Expression (1) is rendered as an image produced by Java application. Neither Fire Vox screen reader nor Mathplayer can recognize expression (1) in test_mathml_created document. Thus, rendering of (1) in WebCT8/Blackboard9 is done neither by graphic image with alternate description nor by MathML rendering.

2.2. Moodle.

test_mathml document provides two variants of the same mathematical expression (1). The top expression is rendered as graphic image, while the bottom expression (in blue) is rendered in MathML.

2.2.1. Rendering as graphic images. All three Moodle sites provide graphic image of (1). Furthermore, when one right clicks on the first math expression and selects Properties, a new window will be displayed showing the content of alt/title text. Moodle by default provides alt=”” and title=”” descriptions, and allows for screen readers (as Fire Vox) to speak the alternate text. Here, it is in the form of the original LATEX code for the math expression at hand; and therefore we are not loosing any information! By the way, this shows forward thinking of Moodle’s creators. Thus, even if math expressions are rendered as graphics, such image are accessible, according to the current (April 2009) W3C/ADA guidelines. And here is only slightly more complicated math expression

    [       ]   ∫b[  (  )       ]
     - pϕdϕ b +    p  dϕ 2 - qϕ2 dx
λ =             ∫b                  ,

representing Reynolds’s quotient for the Sturm-Liouville problem:

[p(x)ϕ′]+  q(x)ϕ + λr(x)ϕ = 0,

that can be easily created in Moodle (see, more_complex_math in all three Moodle sites) and is very difficult to create in WebCT8/Blackboard9, with or without WebEQTM editor. We lost patience while trying to create it in WebCT8/Blackboard9.

2.2.2. MathML rendering. Now, MathML (actually, ASCIIMathML filter module) is installed and enabled in Carol Shubin’s and Jacek Polewczak’s Moodle sites and thus the bottom math expression in test_mathml is rendered in MathML. One can also check it by right clicking on the expression and selecting View MathML Source. Since ASCIIMathML filter module is not installed/enabled in CSUN’s MoodleRooms Pilot, MathML rendering of the second math expression in test_mathml is missing.

2.3. Conclusions.

Moodle provides two ways of making math content accessible: by rendering it as graphic images and/or (b) rendering them natively in browsers through the use MathML language.

WebCT8/Blackboard9, in spite of having the engine (WebEQTM editor) capable of doing MathML, does not render MathML. Instead, it renders math expressions as images produced by Java. This begs the question: WHY?

Although the authors do not have access to the internal documents of the company, the answer is pretty obvious. The company went for compatibility against accessibility ! Indeed, Java images can be viewed by ANY Java-enabled browser, while native MathML rendering requires recent versions of Firefox/Opera browsers and Internet Explorer (> 5.5) with MathPlayer plugin. Basically, MathPlayer plugin is needed because Microsoft Internet Explorer still does not accept the media type application/xhtml+xml. Furthermore, Safari browser also does not render MathML.

To sum up, Moodle’s developers have shown very forward thinking in making sure that all possible inputs and accessible outputs are available for rendering math expressions:

And regardless how the future turns out:

…Will Web sites of the future be chock full of MathML or will TeX and HTML continue to prevail? Or will something else altogether come along?1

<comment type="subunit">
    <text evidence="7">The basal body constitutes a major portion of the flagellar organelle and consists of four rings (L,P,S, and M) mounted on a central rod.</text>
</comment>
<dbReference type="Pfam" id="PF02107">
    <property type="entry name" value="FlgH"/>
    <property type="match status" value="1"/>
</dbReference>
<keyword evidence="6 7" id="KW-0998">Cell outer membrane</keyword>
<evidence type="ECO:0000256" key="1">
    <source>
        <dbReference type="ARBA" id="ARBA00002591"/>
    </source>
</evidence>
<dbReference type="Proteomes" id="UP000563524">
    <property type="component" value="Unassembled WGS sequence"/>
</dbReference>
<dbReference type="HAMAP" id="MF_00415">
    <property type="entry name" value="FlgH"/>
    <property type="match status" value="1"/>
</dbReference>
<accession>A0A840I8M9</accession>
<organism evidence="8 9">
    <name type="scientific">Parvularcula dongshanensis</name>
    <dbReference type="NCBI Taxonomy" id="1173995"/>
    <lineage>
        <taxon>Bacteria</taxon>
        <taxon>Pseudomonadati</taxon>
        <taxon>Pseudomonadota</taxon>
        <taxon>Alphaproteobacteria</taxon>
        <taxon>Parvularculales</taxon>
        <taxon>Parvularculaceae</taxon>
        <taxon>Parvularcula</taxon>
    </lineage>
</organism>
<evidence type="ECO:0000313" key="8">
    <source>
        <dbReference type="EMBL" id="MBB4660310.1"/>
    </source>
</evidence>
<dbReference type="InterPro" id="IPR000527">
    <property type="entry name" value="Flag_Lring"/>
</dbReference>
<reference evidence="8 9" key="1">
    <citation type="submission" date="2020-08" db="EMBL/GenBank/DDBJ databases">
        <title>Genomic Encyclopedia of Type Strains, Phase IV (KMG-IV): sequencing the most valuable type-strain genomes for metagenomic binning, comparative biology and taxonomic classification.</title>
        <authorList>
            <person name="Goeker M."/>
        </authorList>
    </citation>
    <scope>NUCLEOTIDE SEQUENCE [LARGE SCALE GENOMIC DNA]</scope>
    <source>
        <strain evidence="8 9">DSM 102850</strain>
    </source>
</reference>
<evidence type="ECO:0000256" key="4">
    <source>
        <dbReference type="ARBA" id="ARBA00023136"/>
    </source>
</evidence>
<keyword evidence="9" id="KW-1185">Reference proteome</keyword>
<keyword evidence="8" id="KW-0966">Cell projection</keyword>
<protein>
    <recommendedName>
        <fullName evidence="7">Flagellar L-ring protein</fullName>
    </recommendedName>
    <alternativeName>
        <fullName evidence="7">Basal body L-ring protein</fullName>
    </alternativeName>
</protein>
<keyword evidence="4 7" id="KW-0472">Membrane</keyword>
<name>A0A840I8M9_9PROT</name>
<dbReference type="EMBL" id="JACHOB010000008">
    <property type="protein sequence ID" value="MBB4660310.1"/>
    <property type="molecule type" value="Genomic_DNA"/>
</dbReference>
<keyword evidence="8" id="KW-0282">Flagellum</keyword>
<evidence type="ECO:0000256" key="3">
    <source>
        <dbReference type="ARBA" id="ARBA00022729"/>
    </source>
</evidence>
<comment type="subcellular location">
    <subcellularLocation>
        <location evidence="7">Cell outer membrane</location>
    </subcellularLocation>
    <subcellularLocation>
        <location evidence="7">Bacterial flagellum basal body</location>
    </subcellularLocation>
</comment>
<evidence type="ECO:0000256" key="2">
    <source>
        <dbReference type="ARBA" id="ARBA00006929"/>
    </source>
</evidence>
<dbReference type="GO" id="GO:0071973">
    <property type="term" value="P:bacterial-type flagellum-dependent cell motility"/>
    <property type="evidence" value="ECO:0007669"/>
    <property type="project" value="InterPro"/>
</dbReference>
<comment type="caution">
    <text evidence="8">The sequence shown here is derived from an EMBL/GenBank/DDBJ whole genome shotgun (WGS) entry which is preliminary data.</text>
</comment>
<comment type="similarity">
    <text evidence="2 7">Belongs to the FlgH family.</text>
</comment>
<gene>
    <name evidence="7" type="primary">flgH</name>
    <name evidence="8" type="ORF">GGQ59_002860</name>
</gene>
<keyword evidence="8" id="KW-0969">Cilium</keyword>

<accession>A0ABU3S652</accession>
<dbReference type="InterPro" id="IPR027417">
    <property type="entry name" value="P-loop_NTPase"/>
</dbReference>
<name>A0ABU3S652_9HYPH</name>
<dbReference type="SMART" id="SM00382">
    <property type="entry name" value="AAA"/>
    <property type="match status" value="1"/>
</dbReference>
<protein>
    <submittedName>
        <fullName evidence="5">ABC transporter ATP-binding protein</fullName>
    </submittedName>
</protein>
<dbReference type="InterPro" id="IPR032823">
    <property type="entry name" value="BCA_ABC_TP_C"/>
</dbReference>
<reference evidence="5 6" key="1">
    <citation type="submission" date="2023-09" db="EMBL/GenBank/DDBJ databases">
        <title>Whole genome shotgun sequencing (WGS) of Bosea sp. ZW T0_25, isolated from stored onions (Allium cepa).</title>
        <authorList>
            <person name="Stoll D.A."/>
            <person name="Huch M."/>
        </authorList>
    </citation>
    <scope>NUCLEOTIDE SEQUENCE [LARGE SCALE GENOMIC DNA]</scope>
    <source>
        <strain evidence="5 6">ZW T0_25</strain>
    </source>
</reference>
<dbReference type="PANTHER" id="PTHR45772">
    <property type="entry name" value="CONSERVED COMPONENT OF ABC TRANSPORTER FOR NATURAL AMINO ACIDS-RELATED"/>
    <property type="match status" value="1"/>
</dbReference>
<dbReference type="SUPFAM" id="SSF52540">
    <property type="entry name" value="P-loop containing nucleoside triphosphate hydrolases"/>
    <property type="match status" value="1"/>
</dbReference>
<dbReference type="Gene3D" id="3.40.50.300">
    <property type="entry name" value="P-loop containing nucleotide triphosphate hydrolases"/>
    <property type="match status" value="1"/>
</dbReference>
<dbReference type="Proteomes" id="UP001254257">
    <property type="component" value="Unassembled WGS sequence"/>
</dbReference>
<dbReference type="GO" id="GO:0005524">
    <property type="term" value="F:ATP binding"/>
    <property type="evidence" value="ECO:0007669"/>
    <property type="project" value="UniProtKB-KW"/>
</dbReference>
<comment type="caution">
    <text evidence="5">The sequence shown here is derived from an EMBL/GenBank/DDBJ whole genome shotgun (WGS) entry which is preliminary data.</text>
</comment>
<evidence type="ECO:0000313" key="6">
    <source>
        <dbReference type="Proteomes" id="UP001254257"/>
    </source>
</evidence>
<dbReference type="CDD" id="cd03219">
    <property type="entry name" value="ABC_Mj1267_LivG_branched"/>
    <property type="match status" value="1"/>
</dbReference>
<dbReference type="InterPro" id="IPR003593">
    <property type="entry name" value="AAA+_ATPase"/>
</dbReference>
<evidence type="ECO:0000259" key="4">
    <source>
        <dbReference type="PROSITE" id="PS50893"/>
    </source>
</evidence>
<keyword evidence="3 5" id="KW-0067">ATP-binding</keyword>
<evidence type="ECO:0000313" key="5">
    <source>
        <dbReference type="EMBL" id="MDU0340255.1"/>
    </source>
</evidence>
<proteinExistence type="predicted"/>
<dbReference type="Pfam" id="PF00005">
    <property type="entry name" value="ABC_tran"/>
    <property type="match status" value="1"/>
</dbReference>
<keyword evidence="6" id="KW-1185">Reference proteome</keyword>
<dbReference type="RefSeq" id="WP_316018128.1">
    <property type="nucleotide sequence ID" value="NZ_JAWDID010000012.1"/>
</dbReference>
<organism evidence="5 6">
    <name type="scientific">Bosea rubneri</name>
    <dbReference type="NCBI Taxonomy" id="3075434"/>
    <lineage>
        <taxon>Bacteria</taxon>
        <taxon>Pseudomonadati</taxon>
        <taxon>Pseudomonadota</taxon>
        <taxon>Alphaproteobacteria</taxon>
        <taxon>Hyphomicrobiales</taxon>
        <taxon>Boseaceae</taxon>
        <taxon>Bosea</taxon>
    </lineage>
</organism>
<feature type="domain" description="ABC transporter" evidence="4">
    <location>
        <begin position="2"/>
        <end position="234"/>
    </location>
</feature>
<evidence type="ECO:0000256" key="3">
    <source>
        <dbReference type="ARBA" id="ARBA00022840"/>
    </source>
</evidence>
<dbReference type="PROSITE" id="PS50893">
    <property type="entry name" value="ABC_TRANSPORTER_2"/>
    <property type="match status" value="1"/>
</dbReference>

Moodle is capable of handling it all !

The following table summarizes possible math inputs of a very simple math expression 5

in Moodle/Webct8/Blackboard9. We list only direct inputs as needed in editor’s windows since the use of graphical editors (WebEQTM in Webct8/Blackboard9 and DragMath in Moodle) does not require knowledge of any coding.

MathML input in WebCT8 and Blackboard9 of 5
(rendered as Java image)

  needs this coding:

<math display=’block’>  

LATEX input in Moodle of 5
(rendered as graphic image)

  needs this coding:


LATEX input in Moodle of 5
(rendered as MathML)

  needs this coding:


The table shows why MathML’s long and cumbersome input in WebEQTM editor of Webct8/Blackboard9 is not practical. Furthermore, nowadays, there are very few available sources of math expressions in MathML.

In the case of Moodle direct LATEX input has three advantages listed in Section 1.1.1.

NOTE: Recent versions of Firefox and Opera (on all computer platforms) properly render MathML. Internet Explorer (> 5.5) requires MathPlayer plugin from DesignScience:

Safari browser does not render MathML.

3. Graphing functions in Moodle

In addition to rendering MathML, ASCIIMathML filter module also provides handy graphing capabilities. They can be very useful to both instructors and students. Carol Shubin’s and Jacek Polewczak’s Moodle sites contain test_graphing_functions, a sample document of graphing capabilities of the module. As in the case of MathML, ASCIIMathML filter needs to be installed/enabled before these graphs can be created in CSUN’s MoodleRooms Pilot site.

The graphs created by ASCIIMathML module are interactive: indeed, placing mice’s cursor on the graph and moving it displays changing coordinates. Furthermore, the graphs can be changed on-the-fly; after double-clicking on graph, a small windows opens and allows entering/changing the original graphs.

Finally, graphing of functions is available to instructors and students in all Moodle activities: lessons, assignments, forums, wiki, surveys, chats, quizzes, messaging, etc.

NOTE: Recent versions of Firefox and Opera (on all computer platforms) properly render the above graphs. Internet Explorer (> 5.5) requires MathPlayer plugin from DesignScience:,
as well as the Scalable Vector Graphics (SVG) module from Adobe:

Safari browser does not render SVG graphics.


[1]   Leslie Lamport, A document Preparation System

[2]   D. E. Knuth, The TEXbook

[3]   Section 508 software accessibility standards, see also

[4]   Brian Hayes, Writing Math on the Web, American Scientist, Volume 97 (2009), pp. 98-102. Reprint available at:

Department of Mathematics, CSUN